My grandfather Eino Nuottila was born in 1888 in the farmstead called “Muusa” located by the mountain Pyhätunturi, which can be translated as “holy mountain”; close to the lake Pyhäjärvi. Upon his military service he decided to set up a farm and purchased 700 hectares of land. It was a big oval-shaped plot spreading along 7 kilometers from the lake Sirkka and Rakkavaara, over the tundra slopes of Levi, up to Uusikkylä – the very place where nowadays you can see the gates to the town with its blue-painted name – “LEVI”.

Eino was a life-long bachelor, and corresponding habits clung tightly to him. He did not take proper care of the house and the farm – it was gradually falling into decay, whereas the cattle needed to be taken care of. Eino’s friends from Rautuskylä decided to help the poor guy and sent a young lady to help him. The lady’s name was Emma, she was supposed to take care of the animals and keep the house.

The civil war was over by that time, but local disturbances still took place here and there. Eino took the worker’s side, and this could be the possible reason why he lost all his small fortune – possibly he just fell into disgrace. According to another version, the farm could have been taken away from Eino because of his huge debts to the shop owner. Maybe, there was even some other reason why he lost everything – nobody knows anymore. However, Eino and Emma were hard working people and they knew how to get things done – they managed to buy back the house and the farm, although overpaid through the nose for both of them.

By the 30ies their life returned back to the normal; step by step they got things going, got the farm in order, gave birth to five kids and started a family. Later, during the World War II, when Eino was already an old man, he worked as a stableman for the German army, and the money earned at that work allowed him to pay major part of the remaining debt and even to raise a new wonderful house by the lake Sirkkajärvi. However, when the house was almost ready, the Germans came again and … reduced it to ashes.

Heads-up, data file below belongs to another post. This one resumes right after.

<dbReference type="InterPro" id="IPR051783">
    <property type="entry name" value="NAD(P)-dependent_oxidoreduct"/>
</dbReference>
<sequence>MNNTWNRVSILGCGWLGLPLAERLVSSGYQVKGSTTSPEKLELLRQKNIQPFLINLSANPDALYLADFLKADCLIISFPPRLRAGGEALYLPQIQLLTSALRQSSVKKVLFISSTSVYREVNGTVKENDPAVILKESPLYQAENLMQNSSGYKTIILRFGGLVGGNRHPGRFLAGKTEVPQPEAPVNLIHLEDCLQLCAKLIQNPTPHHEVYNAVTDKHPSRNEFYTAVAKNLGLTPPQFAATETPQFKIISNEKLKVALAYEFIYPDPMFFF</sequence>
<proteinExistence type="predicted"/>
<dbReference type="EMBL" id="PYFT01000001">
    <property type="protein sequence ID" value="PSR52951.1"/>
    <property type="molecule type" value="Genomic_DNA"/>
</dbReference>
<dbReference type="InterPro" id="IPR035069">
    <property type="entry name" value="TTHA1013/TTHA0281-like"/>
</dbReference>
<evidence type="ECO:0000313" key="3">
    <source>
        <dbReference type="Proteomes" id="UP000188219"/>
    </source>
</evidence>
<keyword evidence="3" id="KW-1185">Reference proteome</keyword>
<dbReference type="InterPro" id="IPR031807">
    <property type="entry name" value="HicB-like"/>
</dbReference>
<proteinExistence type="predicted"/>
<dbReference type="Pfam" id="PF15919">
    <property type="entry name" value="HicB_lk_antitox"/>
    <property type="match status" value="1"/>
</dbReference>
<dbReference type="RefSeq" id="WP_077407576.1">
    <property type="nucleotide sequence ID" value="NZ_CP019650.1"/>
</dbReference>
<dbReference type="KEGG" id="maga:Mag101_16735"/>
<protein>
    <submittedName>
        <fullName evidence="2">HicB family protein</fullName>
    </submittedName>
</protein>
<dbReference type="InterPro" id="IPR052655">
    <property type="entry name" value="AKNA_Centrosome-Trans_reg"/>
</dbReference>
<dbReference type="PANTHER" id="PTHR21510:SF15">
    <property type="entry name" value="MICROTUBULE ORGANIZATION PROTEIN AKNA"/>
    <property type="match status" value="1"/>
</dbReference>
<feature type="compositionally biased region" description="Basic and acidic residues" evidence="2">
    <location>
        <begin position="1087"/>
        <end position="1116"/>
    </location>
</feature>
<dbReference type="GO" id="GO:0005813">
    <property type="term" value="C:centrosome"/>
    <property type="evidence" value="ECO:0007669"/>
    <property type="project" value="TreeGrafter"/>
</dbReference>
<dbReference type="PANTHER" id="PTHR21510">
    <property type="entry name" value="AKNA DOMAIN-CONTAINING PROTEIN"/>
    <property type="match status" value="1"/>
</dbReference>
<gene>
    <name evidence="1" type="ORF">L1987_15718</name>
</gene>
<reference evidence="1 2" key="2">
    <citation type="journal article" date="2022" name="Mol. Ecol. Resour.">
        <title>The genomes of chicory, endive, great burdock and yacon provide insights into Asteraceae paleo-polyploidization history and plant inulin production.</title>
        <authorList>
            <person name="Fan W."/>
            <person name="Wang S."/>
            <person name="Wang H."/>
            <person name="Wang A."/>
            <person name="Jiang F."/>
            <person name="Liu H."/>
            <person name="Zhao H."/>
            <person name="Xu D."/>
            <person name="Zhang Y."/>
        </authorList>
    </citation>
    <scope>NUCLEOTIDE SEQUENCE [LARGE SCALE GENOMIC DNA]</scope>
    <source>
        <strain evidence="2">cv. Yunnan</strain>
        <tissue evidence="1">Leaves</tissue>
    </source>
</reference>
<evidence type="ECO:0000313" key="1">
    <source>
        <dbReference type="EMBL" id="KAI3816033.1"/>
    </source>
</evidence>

When the family returned from evacuation, there was nothing else left for them to do but to rebuild the house. This time it was made from boards, not from whole logs. This board house was a target of jeers for neighbors: at those times only a blockhouse constructed from whole logs could be called a “real house”, whereas boards were used for building shacks only. This very house, repaired and painted in white, is still standing by the Sirkkajärvi lake. This white color was the reason why all of us, old Eino’s children and grandchildren, gave this nickname to our house in Pohjanmaa – “Valkonen Pohjonen”, which means “The White North”.

Although illiterate, Eino was witty, open-minded and hungry for knowledge. He separated two parts from his plot in order to sell one of them to the hydro-company and the other to a local school, both for a symbolic price. “Shouldn’t there be a school for kids, after all?! So, there will be one, indeed!”, Eino rubbed his hands happily. One geological engineer was crazy about the idea to find gold, and Eino sold the top of Levitunturi mountain to him. However, this gold-mining enterprise did not finish up with big success. Nowadays the restaurant “Tuikku” is located close to this place. The lift company purchased slopes on the mountain where the first elevators appeared in the end of 1960ies. Even at that time Eino was thinking of the future and persistently advised his children that they should start looking for proper plots of land in Rakkavaara: “Then you will be among those well-to-do guys who come here from the south of the country for mountain skiing”. Well, a whole generation had to pass before his dream could come true …

In 1980ies uncle Ossi, a forest ranger, together with the municipality, developed the layout of Rakkavaara. This layout included Nuottirakka near Kivirakka, including Nuottitie. Later, in “the zero years”, the Sointutie with six plots appeared. One of the plots fell into my possession, and its name is “Valkonen Pohjonen”. Two traditional styles of wooden construction are indicated on the layout: “pelkkahirsi”, a square beam house, and “höylähirsi”, a round timber house.

Thank you for reading my story. Here you can have a virtual tour about the house.